Office of the Chief Provincial Veterinarian: More Resources

 
 
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Biosecurity
  • Biosecurity in Alberta
    Biosecurity refers to practices designed to prevent, reduce or eliminate the introduction and incidental spread of disease among livestock and poultry. Biosecurity practices minimize the risk of disease spread by identifying risks and developing intervention measures to minimize disease-causing agents from entering or leaving a farm.
  • Biosecurity resources for producers
    All livestock and poultry producers should develop biosecurity plans tailored to their specific operation. Producers are encouraged to work with industry organizations, veterinarians, and other animal health professionals in developing their biosecurity plans. All farm staff and anyone living on the farm need to understand the importance of biosecurity and follow the biosecurity protocols.

    Examples of species specific biosecurity protocols can be found by clicking Species Specific Biosecurity Standards
Carcass disposal
    “Carcass disposal is regulated by the Disposal of Dead Animals Regulation (Alberta Regulation 132/2014). Dead animals must be disposed of in an acceptable manner within 7 days of death. Mortalities can be composted, incinerated, rendered, buried or naturally disposed. If the total weight of dead animal(s) to be buried in a pit exceeds 2500 kg, authorization in writing is required from the Chief Provincial Veterinarian or an inspector appointed under section 6(2) of the Act.”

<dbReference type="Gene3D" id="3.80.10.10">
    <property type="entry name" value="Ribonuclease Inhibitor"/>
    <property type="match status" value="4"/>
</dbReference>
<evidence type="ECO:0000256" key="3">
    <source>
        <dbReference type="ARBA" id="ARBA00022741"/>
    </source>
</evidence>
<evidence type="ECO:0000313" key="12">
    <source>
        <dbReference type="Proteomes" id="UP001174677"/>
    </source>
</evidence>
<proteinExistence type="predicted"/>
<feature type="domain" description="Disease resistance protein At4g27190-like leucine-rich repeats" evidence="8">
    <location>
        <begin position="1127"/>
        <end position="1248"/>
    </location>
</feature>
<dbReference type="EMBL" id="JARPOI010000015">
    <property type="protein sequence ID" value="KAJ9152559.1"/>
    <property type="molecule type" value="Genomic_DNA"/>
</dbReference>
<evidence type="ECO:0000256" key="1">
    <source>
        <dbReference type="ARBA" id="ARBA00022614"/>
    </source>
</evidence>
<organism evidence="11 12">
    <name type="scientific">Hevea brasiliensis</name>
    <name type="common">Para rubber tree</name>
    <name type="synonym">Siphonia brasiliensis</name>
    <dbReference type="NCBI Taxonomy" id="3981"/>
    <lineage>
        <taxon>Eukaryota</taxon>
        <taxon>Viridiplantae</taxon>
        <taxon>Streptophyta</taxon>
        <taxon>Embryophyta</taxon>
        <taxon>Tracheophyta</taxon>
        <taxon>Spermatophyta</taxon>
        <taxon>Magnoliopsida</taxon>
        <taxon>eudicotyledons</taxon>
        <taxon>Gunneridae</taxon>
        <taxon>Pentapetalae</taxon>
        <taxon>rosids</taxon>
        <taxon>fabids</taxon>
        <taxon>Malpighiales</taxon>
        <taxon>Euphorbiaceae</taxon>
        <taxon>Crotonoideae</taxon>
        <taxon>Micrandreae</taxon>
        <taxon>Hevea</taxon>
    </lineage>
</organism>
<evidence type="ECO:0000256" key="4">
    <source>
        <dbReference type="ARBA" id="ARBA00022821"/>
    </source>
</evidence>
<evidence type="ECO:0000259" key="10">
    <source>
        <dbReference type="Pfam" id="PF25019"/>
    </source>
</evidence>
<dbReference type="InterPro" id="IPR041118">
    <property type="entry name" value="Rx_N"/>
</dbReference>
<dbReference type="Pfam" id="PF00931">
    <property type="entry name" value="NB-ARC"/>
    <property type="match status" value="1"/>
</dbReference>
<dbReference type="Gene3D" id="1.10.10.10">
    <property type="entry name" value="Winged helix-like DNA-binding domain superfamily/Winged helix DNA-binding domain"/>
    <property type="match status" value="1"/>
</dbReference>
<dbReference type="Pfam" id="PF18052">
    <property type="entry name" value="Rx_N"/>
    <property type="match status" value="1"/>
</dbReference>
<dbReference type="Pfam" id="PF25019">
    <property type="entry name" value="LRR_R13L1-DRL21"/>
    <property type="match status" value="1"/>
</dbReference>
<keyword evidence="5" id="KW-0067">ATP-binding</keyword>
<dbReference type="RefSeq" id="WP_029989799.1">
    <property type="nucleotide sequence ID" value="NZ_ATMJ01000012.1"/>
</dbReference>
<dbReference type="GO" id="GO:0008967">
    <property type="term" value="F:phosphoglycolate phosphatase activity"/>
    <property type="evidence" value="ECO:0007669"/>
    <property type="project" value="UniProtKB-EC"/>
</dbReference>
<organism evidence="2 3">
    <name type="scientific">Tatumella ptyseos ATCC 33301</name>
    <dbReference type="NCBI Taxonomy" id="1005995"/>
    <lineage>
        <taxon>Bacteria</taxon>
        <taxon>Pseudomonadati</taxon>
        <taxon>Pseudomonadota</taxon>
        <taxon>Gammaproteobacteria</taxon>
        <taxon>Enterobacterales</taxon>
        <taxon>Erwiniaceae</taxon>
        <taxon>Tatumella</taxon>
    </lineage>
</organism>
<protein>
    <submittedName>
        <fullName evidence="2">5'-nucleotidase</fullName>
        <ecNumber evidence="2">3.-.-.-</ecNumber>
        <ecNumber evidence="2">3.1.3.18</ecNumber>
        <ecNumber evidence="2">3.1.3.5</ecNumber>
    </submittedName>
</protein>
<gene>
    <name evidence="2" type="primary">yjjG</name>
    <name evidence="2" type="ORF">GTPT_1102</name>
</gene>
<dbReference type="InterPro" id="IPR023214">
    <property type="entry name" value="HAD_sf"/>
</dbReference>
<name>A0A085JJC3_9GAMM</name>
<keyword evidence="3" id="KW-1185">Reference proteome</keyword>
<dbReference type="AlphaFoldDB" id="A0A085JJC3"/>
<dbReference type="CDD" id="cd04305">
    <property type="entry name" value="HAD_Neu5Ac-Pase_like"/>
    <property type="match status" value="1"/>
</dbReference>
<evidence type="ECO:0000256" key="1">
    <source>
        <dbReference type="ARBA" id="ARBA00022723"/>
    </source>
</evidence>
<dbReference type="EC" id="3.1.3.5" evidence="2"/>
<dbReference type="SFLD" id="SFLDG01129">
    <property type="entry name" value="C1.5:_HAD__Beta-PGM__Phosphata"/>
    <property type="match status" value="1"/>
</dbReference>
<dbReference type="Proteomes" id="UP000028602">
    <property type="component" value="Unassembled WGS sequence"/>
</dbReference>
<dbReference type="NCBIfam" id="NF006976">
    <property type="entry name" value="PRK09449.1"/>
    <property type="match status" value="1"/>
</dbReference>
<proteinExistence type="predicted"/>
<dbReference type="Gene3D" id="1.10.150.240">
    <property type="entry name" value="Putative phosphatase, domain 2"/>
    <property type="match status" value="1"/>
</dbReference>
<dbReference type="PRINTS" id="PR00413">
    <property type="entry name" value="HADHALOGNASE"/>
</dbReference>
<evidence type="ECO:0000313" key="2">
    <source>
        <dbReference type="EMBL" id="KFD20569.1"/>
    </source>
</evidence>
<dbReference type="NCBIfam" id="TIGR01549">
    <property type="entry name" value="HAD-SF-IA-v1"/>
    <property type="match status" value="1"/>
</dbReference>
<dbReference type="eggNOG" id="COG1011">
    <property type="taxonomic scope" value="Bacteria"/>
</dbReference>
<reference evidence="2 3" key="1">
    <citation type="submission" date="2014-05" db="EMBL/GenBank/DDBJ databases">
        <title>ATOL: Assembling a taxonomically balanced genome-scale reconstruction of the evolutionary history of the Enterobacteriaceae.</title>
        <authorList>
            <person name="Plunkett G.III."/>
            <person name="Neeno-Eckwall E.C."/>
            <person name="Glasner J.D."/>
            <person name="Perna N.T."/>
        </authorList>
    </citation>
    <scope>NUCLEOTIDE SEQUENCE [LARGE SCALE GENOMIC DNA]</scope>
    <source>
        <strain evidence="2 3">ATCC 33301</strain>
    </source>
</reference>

Please contact the OCPV if you require a permit.
Emergency preparedness / response
  • Foreign Animal Disease Emergency Support Plan
    The agriculture industry in Alberta is a major contributor to the economy of both the province and Canada. An outbreak of a foreign animal disease (FAD) in the meat or poultry production industry in Alberta could result in economic losses on an unprecedented national scale.
  • Wildfires and livestock
    Step 1: Know the fire risk for your area and determine your plan to deal with the risk level.
    Step 2: Make Plans: Option 1: Shelter in Place, Option 2: Evacuation Plan. Option 3: Last Resort – Freeing Your Animals

  • Traceability
    Traceability is a crucial component of an effective animal health and food safety system that enables precise and rapid emergency response to protect livestock, producers and consumers.
Useful animal health links
    This page provides a list of links to international animal health organizations, animal health organizations in Canada, livestock industry associations in Alberta, and Veterinary colleges across Canada.
 
 
 
 
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For more information about the content of this document, contact Ana Ulmer-Franco.
This document is maintained by Anamika Sharma.
This information published to the web on April 12, 2017.
Last Reviewed/Revised on July 10, 2017.